Welcome to the Kentucky Native Plant and Wildlife Blog.

Welcome to the Kentucky Native Plant and Wildlife Blog.
The purpose of this blog is to provide information on using native plants in the landscape, issues related to invasive exotic plants, urban wildlife management, and wildlife damage management. It is my intention that this information will assist you in deciphering the multitude of information circulating around the web and condense in some meaningful method as it relates to Kentucky. In addition, I hope to highlight a native plant that can be used in the landscape.

Monday, May 13, 2013

Plant of the Week: Wild Geranium (Geranium maculatum)

Wild geranium is one of the easiest, and showiest of the late spring woodland wildflowers.  I love this plant because it forms nice clumps and when combined with eared coreopsis in part sun, the lavendar and yellow color combination is quite stunning.  This shows and individual flower, but when mature it will have clusters of the five petaled lavendar flowers standing tall about about 18" and spreading out about the same.  It is quite drought tolerant, deer and rabbits don't really like it and it will tolerate tougher growing requirements than most native woodland wildflowers.  Like blue phlox and foam flower, this is a staple in the native woodland wildflower garden.  The leaves are also quite interesting and are deeply cut five lobed palmate that can reach 4 to 5" wide.  Some people call this plant crane's bill because the seed pod does in fact resemble a beak of sorts. In fact, geranium in Greek means crane.  These plants are pollinated by a variety of bees, including bumblebees, and butterflies and skippers.  Native Americans used the plant as an astringent to contract tissues and stop bleeding and also to treat toothache and hemorrhoids. There are a few cultivars out there including album with white flowers, Elizabeth Ann with bronze colored leaves, and Beth Chatto with fingered leaves.  Good companion plants include eared coreopsis, dwarf crested iris, Indian pink, spiderwort, and of course native ferns.  Give this wonderful plant a try in the garden because it is so easy to grow.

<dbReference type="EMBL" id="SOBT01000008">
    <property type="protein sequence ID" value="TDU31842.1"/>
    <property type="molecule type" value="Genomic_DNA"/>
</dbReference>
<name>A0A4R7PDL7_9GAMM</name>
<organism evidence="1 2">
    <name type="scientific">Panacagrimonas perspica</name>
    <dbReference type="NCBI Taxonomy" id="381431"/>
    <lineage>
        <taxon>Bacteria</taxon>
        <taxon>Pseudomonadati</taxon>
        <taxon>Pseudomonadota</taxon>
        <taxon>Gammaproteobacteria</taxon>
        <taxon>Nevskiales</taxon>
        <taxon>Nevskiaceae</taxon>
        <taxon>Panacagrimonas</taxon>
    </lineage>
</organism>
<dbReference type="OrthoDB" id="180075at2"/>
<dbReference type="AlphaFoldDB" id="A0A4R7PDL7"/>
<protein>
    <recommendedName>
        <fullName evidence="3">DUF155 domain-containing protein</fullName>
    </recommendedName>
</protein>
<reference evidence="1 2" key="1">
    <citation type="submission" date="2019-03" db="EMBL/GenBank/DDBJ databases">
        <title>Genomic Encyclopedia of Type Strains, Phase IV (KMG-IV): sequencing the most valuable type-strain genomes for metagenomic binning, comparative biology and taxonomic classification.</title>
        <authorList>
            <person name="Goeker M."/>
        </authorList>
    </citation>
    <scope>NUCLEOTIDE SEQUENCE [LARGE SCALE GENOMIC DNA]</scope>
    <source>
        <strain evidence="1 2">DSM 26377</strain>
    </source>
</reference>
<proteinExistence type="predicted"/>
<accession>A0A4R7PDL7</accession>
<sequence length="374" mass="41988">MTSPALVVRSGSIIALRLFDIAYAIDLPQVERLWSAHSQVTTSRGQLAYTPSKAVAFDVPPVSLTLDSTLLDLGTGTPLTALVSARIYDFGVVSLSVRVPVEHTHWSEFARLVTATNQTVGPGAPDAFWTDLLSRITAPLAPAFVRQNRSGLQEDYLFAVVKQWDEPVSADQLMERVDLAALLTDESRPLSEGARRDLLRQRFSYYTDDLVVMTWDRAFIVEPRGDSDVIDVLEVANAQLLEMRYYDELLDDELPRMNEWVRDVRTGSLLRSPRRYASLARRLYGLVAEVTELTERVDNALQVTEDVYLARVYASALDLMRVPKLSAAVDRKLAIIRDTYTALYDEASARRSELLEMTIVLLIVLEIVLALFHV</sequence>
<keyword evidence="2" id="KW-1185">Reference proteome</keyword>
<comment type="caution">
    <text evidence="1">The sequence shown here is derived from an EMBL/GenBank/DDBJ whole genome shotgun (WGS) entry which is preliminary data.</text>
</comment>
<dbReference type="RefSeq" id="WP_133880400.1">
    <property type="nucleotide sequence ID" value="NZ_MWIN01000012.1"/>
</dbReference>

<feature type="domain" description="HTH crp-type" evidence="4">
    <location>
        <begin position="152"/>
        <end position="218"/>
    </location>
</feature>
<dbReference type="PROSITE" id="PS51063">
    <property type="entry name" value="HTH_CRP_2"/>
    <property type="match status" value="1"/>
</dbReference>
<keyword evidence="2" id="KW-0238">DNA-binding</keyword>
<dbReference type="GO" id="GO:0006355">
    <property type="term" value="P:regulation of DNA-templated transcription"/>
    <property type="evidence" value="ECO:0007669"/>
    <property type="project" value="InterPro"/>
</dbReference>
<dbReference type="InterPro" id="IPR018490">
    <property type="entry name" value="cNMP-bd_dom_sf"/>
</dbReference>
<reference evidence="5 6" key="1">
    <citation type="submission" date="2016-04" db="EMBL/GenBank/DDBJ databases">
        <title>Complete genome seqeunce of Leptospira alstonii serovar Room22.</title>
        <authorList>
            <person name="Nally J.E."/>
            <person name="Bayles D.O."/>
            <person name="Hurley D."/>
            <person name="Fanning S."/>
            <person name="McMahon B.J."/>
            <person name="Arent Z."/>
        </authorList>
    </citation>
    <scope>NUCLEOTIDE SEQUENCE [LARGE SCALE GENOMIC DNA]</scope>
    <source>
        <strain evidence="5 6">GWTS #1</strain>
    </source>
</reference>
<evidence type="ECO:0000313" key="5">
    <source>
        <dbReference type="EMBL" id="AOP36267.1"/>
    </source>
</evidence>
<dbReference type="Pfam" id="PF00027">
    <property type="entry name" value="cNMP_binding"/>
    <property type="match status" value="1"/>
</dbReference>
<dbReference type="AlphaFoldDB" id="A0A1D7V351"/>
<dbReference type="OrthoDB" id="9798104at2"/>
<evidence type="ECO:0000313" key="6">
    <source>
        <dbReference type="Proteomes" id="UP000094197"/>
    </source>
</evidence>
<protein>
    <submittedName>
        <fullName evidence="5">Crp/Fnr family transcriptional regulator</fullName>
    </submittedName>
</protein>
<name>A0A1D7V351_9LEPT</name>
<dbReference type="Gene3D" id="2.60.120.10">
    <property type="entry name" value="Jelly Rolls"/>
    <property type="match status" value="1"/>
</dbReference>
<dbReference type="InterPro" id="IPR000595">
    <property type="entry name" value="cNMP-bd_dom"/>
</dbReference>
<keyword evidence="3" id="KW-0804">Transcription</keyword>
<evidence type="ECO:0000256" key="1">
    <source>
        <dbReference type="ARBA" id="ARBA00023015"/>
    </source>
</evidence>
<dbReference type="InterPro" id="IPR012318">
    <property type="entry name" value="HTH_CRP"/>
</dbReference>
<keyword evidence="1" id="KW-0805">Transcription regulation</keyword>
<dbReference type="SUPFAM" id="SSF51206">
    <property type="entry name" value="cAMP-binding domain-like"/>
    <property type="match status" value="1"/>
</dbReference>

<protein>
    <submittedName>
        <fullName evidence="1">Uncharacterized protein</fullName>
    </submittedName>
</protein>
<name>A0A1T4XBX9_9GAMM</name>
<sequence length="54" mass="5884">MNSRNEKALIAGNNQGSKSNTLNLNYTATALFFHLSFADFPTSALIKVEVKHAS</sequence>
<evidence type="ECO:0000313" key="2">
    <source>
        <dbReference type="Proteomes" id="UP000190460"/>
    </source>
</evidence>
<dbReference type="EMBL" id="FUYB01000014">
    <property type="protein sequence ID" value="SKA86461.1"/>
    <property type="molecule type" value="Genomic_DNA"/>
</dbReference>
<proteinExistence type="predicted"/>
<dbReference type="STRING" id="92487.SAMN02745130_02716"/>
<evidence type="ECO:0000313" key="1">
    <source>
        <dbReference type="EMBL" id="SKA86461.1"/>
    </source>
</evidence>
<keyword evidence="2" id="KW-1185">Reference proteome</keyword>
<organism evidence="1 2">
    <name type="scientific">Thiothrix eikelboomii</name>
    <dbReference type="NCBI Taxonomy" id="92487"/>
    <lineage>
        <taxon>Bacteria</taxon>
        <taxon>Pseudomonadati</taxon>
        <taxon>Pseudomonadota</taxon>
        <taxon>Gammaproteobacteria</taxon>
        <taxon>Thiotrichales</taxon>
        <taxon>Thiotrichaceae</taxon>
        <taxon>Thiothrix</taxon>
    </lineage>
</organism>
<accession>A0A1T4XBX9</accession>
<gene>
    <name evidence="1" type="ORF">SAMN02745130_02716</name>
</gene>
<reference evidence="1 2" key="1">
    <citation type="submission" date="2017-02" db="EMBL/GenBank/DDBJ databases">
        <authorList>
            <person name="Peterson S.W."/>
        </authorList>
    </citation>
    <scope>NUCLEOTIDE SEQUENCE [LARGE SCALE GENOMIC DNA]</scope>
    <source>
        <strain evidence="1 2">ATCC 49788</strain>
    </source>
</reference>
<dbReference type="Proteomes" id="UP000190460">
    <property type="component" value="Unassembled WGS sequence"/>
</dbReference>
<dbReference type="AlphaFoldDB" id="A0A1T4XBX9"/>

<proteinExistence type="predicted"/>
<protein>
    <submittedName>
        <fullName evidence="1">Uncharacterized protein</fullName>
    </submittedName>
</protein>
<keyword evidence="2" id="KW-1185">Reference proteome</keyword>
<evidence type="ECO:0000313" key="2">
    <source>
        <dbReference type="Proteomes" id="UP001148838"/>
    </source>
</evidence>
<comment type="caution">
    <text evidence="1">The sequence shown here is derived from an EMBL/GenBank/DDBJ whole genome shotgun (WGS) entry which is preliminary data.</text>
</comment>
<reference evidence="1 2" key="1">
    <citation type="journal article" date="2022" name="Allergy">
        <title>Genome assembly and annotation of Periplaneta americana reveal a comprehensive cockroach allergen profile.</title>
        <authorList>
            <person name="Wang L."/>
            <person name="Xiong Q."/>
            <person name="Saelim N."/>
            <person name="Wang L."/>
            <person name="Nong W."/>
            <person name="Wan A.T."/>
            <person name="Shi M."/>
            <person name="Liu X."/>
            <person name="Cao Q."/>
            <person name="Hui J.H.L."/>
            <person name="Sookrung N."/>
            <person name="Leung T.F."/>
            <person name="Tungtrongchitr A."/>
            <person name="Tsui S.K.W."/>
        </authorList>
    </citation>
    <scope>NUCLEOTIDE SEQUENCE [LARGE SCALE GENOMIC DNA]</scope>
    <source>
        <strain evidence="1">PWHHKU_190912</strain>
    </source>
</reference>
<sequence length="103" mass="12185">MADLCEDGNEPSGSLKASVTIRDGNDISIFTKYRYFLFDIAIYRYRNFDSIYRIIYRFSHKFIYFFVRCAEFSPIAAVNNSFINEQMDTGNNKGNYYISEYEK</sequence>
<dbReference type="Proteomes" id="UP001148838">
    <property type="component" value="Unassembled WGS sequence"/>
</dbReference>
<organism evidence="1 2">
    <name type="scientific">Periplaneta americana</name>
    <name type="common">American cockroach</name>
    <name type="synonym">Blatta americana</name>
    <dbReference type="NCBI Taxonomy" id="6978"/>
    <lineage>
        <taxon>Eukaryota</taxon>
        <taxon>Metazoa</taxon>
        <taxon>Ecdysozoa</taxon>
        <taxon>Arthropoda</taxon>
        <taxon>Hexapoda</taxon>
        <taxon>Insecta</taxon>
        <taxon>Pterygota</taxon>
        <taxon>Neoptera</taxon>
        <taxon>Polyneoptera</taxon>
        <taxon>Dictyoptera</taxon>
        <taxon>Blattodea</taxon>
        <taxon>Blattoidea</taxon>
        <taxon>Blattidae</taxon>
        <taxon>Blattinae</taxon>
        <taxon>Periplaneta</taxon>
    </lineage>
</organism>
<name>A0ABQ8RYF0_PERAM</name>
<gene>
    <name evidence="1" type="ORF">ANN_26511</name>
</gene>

1 comment:

  1. I had never seen this flower until we began visiting the mountains of North Carolina over 25 years ago, when we noticed the hillsides covered with it every spring. I fell it love with it and managed to get some for my garden there where we live now. It is always a welcome sight in spring, and I wouldn't be without it. I grow many varieties of Geranium in my gardens, but this is always the favorite.